But the AFA and their friends are on a rampage. They want blood, and they are going to demand that right-wing Representatives in Congress pick away for it.  I suppose this just reiterates the importance of our involvement in not just the judicial process, but always being mindful that we can never forget about the political process.

6 thoughts on “Impeach Judge Walker?”

  1. For a bunch of folks who claim to be strict constitutionalists, the right-wing nuts don’t seem to know much about the actual document. Less about the intent. And even less real respect for the principles it embodies.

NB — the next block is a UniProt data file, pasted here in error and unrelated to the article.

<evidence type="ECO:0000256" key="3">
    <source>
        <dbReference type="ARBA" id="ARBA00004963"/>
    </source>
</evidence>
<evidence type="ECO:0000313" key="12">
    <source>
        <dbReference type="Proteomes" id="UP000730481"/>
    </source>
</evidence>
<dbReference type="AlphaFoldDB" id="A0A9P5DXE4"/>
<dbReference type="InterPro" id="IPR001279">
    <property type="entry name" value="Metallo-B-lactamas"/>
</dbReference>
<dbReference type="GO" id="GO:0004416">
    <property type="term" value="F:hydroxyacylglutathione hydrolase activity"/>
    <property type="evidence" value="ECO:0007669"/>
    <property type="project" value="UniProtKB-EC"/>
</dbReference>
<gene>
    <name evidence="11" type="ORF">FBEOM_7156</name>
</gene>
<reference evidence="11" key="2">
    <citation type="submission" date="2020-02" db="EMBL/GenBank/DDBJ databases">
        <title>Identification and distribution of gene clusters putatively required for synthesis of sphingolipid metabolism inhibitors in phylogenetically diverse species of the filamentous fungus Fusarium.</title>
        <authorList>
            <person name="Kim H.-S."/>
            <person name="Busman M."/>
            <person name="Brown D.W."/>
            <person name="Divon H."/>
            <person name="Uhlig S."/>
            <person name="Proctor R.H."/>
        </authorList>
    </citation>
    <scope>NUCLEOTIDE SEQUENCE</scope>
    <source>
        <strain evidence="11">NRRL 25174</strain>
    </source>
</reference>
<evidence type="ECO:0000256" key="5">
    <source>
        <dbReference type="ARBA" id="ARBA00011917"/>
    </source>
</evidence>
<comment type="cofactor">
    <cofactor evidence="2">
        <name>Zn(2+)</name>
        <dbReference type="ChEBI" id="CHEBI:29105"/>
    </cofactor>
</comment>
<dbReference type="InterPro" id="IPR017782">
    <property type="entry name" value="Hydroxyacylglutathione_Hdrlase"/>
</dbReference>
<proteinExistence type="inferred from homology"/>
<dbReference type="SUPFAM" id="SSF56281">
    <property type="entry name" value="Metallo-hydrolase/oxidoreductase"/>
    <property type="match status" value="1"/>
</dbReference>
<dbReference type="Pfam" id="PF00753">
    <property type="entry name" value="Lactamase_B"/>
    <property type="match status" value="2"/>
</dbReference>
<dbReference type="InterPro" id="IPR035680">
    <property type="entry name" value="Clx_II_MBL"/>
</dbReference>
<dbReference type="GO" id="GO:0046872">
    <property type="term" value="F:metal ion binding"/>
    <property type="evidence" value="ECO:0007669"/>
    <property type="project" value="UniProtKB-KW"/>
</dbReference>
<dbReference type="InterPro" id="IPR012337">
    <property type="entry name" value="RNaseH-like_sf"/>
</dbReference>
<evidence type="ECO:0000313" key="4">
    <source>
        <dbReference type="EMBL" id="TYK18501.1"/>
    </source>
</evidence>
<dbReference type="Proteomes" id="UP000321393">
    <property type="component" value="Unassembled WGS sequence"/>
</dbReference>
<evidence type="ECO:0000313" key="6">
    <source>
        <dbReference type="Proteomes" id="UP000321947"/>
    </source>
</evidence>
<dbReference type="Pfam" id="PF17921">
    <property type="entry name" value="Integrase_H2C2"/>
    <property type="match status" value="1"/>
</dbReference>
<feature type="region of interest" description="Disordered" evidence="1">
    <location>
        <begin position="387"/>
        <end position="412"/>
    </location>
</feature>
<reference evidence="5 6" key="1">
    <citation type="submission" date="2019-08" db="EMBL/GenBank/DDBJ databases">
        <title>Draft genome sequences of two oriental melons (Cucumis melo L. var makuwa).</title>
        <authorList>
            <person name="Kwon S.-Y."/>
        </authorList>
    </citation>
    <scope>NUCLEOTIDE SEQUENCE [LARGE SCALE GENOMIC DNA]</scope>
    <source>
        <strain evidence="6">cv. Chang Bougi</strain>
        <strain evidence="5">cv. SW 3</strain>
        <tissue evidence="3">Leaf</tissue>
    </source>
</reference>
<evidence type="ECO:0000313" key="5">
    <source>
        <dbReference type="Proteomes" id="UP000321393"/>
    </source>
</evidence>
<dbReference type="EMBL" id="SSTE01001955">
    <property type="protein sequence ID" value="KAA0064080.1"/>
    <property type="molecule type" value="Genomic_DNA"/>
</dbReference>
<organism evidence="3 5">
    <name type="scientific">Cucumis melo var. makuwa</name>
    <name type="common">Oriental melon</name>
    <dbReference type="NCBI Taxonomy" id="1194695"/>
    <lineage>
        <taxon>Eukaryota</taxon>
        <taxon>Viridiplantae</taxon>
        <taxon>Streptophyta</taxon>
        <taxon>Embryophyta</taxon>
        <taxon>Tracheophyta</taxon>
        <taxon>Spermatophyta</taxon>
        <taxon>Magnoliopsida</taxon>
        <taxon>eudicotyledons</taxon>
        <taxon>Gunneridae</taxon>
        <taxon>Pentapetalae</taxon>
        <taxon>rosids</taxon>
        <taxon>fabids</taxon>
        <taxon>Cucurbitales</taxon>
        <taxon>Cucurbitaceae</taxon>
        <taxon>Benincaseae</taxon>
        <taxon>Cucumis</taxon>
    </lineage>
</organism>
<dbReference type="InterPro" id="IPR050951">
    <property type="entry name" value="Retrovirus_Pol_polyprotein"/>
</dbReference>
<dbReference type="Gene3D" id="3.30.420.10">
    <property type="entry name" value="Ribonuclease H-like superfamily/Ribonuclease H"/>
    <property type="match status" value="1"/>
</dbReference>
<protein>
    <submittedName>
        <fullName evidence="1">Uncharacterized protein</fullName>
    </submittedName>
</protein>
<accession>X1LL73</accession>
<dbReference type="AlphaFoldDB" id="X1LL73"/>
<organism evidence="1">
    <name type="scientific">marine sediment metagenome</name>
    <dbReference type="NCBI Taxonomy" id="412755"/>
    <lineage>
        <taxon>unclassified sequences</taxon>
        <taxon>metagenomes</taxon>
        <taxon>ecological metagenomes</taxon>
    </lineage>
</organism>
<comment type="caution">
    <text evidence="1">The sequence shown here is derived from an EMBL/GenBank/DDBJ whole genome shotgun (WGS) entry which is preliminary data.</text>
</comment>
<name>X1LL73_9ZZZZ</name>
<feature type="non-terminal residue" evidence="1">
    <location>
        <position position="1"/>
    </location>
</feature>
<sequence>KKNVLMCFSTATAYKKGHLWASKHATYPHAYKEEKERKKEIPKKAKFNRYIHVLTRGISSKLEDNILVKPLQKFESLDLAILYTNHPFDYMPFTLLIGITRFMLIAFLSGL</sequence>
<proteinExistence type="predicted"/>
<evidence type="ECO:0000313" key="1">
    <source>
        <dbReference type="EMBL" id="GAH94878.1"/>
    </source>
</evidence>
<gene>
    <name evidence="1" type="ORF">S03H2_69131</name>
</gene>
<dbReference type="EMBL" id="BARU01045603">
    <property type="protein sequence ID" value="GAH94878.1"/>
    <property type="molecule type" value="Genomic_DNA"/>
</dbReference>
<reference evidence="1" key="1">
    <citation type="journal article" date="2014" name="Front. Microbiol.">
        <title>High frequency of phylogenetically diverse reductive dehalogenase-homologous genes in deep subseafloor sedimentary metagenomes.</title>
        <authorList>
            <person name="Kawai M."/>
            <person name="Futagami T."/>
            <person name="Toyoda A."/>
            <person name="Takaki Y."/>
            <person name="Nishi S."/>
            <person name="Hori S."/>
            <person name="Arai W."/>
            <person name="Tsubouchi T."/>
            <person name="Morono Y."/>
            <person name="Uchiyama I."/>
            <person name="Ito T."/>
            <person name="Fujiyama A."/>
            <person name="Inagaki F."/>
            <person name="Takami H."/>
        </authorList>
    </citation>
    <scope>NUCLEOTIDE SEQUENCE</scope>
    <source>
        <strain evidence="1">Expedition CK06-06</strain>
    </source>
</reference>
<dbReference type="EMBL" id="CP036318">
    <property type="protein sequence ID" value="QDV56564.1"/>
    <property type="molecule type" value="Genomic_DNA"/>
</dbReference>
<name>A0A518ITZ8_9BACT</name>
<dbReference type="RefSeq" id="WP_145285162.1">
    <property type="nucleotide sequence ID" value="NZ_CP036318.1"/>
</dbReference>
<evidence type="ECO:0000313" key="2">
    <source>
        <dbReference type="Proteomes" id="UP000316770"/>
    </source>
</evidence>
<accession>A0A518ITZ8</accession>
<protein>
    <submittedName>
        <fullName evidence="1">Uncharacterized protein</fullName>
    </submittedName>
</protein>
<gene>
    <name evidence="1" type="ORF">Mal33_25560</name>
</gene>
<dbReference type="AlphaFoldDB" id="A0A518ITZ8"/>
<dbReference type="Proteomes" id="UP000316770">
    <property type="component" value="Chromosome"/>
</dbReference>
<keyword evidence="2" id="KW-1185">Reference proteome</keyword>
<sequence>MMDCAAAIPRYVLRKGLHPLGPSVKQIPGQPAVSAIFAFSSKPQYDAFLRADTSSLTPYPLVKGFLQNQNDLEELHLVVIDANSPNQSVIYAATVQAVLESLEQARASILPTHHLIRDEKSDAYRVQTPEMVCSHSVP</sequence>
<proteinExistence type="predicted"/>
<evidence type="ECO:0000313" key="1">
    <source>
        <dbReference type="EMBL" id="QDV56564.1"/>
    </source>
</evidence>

Rachel Maddow made a similar, and very effective, argument Wednesday night. She said “that’s why they’re called rights”–saying they were not up for negotiation or to be legislated away. Even by a popular vote. The Founders called them “inalienable” and assigned the judiciary to protect them. Trying to throw out judges who adopt unpopular stands to do their job is not new. It is, however, very much against the traditions and Constitution of the United States of America.

    Judge Walker did not directly defend my rights on Wednesday. I don’t want to marry anybody ever again. When I did, I stuck to what Carrie PreJean called “opposite sex” marriages. But in a broader sense, Judge Walker did defend the rights of all of us. He defended the protection of the law for all people. And that, I submit, is the difference between our government and repressive regimes throughout the world.